While Chaput pointed out that church teaching is "not Republican or Democratic," it is fair to say Democrats in the Napa crowd would be rare. Ample evidence of that was on display during a lunch when 2012 GOP presidential contender, former Pennsylvania Sen. Rick Santorum, delivered a campaign ferverino in which he entreated those present to dedicate themselves to the "conservative movement." He received a sustained, standing ovation.
In his address on Scripture and economic justice, Gray said the jubilee year legislative texts that are found in Deuteronomy and Leviticus lay the groundwork for understanding how to address "breaking the cycle of poverty." And, Gray underscored, the Sermon on the Mount stands as the "Magna Carta of social justice."
"If we lost all of the New Testament," Gray said, "and just had the Sermon on the Mount, it would be sufficient to live a Christian life well, and know who we should be as Christians."
Catholics need to "look poverty, addiction and brokenness in the face" and embrace that "social justice is not just one thing among many, but at the heart of evangelization," Gray said.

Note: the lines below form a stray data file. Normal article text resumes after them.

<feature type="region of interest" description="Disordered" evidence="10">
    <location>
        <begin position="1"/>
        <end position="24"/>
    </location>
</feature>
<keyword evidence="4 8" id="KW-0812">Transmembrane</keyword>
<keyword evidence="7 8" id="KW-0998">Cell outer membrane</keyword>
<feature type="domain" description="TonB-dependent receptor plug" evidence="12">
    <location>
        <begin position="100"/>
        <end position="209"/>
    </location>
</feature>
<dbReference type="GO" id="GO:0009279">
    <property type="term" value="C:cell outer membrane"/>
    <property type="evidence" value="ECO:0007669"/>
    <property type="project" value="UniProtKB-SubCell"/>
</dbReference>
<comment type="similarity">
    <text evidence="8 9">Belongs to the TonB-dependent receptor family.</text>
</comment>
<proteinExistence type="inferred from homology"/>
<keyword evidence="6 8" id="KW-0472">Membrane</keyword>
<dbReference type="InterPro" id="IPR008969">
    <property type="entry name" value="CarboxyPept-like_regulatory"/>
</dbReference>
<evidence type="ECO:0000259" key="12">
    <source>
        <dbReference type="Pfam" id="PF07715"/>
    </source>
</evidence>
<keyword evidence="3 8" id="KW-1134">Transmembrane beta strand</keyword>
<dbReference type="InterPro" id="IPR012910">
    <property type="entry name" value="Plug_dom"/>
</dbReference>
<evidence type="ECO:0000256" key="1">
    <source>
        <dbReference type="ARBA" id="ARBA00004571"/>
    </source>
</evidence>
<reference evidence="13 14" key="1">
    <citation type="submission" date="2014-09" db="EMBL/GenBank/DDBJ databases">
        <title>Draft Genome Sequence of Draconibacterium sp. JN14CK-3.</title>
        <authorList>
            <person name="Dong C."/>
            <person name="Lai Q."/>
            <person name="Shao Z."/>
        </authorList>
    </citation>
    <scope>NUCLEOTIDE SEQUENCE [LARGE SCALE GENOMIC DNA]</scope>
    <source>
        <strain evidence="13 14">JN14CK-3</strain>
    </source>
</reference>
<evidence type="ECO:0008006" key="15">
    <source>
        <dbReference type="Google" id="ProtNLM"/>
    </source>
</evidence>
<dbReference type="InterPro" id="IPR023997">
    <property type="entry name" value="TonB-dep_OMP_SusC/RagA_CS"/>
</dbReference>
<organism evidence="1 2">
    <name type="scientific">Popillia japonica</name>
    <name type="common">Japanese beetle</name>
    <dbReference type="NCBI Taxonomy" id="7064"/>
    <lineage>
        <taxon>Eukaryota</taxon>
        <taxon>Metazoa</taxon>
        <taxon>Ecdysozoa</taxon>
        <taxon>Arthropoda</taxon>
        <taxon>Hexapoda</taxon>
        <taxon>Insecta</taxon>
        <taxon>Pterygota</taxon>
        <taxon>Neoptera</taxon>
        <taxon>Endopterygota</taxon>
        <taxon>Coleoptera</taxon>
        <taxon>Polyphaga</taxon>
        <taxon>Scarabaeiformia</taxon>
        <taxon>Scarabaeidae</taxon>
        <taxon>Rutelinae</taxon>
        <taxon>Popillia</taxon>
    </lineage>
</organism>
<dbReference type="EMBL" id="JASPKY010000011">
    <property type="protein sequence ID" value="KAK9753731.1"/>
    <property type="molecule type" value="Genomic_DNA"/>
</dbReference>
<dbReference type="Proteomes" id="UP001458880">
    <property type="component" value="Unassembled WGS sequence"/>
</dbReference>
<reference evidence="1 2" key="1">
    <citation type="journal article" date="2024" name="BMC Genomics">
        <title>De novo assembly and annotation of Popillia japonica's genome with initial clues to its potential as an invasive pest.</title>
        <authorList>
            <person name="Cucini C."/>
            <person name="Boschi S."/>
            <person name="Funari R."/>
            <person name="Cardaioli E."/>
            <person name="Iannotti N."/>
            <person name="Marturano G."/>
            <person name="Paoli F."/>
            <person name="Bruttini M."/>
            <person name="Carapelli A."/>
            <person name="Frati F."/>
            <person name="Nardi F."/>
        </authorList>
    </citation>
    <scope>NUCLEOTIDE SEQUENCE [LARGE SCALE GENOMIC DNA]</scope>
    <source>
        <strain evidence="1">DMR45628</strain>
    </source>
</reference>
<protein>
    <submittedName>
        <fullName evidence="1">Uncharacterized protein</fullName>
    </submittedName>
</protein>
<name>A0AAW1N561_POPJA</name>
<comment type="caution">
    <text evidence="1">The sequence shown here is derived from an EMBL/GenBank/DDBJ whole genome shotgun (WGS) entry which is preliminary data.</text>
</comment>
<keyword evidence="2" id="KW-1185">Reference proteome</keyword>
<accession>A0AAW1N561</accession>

In short, the scholar said, the Scriptures leave no wiggle room for serving both God and mammon, for looking away from the poor, for not sharing "in proportion" to one's state in life, even if it is meager.
Meager did not apply at the Napa Institute. However, struggling with the most moral use of affluence did, and heads in the audience nodded when Gray said, "The number one impediment to generosity is fear of the future."
To overcome that, he said, a person must develop a "filial trust" in God and believe what Jesus said in the Sermon on the Mount about not being anxious because "your Father knows your needs."
*An earlier version of this story incorrectly attributed a statement to Canny that was made by a foundation supporter during the same presentation. NCR apologizes for this error.
[Dan Morris-Young is NCR West Coast correspondent. His email address is firstname.lastname@example.org.]